15 Ways to Get Your Daily Dose of Vitamin D Through Food

Vitamin D plays an important role in many bodily functions such as calcium absorption, bone growth, and regulation of the immune system. It also helps provide improved resistance to certain diseases such as osteoporosis, schizophrenia, and rickets.

The human body produces vitamin D in response to sun exposure. But the sun doesn’t have to be your only source of the essential vitamin. A person can also boost their vitamin D production through various foods. Although there aren’t many foods that contain amounts of vitamin D significant enough to make an impact, that doesn’t mean it’s impossible to find them. In fact, you may be surprised to hear that many of your favorite foods already fall under this category.

Fortunately, with the aid of little sunshine, there are some go-to options that will help you get enough vitamin D, naturally. Here are some of the best foods to include in your diet that will provide you with some much-needed vitamin D.


Increasing the amount of cheese in your diet is the easiest and tastiest solution to get your dose of vitamin D. Among all the cheese, ricotta has the highest vitamin D content with 25 IU (International Unit), according to the handy database of USDA.  So, go ahead and add that little bit of extra cheese to your burger or pizza to get your sunshine vitamin.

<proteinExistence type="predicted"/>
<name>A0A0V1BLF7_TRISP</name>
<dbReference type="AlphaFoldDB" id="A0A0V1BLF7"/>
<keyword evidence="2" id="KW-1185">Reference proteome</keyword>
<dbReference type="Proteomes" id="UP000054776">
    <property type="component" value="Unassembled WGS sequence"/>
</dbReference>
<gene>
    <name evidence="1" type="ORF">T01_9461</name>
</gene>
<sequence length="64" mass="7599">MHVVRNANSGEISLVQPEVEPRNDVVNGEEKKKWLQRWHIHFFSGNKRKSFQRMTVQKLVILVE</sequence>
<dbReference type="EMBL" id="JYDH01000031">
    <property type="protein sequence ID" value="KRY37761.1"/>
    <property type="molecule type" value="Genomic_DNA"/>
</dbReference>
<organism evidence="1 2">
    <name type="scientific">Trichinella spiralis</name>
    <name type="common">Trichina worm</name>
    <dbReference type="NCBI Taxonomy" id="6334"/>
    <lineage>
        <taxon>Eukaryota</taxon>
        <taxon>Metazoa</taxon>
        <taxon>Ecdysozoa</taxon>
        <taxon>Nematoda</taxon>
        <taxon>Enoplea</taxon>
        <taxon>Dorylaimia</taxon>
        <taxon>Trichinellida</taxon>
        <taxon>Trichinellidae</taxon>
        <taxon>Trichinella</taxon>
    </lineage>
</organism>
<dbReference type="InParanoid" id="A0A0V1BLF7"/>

Although yogurt isn’t a natural source of vitamin D, fortified yogurt contains up to 80 IU per serving. The good news is that many of the yogurt options you find in the market are already fortified, so you’ve probably already been getting vitamin D without being fully conscious of it. Yogurt is pretty easy to add to your daily diet – it is a snack, for breakfast, or as a soothing ingredient in a particularly spicy lunch or dinner.

Almond Milk

Almond milk is a nutritious, nut-based dairy alternative that is usually fortified with vitamins and minerals to enhance its nutritional value. A cup of almond milk in your diet provides you with 100 IU of vitamin D, which is almost one-fourth of your daily requirement. It can be consumed in a lot of ways, from adding it to your coffee or oatmeal to using it in baking recipes.

Soy Milk

Not a fan of almond milk? Try soy milk. Soy milk is plant-oriented milk produced by soaking dry soybeans and grinding them with water.  One cup of soy milk contains 119 IU, even more, vitamin D than the nut-based dairy substitute.


While almond and soy milk are great choices, regular milk is the top source of vitamin D when it comes to foods you can consume. According to research conducted by the National Health and Nutrition Survey (NHNS), the average American gets almost half of their vitamin D from milk. In the US, one cup of milk is fortified with 100 IU, says the NIH.

Fortified Tofu

Fortified tofu can be a great alternative to dairy if you are following a plant-based lifestyle. Tofu has 10 grams of protein per half block. 120 IU of vitamin D is available per half block of fortified tofu, in addition to very few calories for what you’re consuming.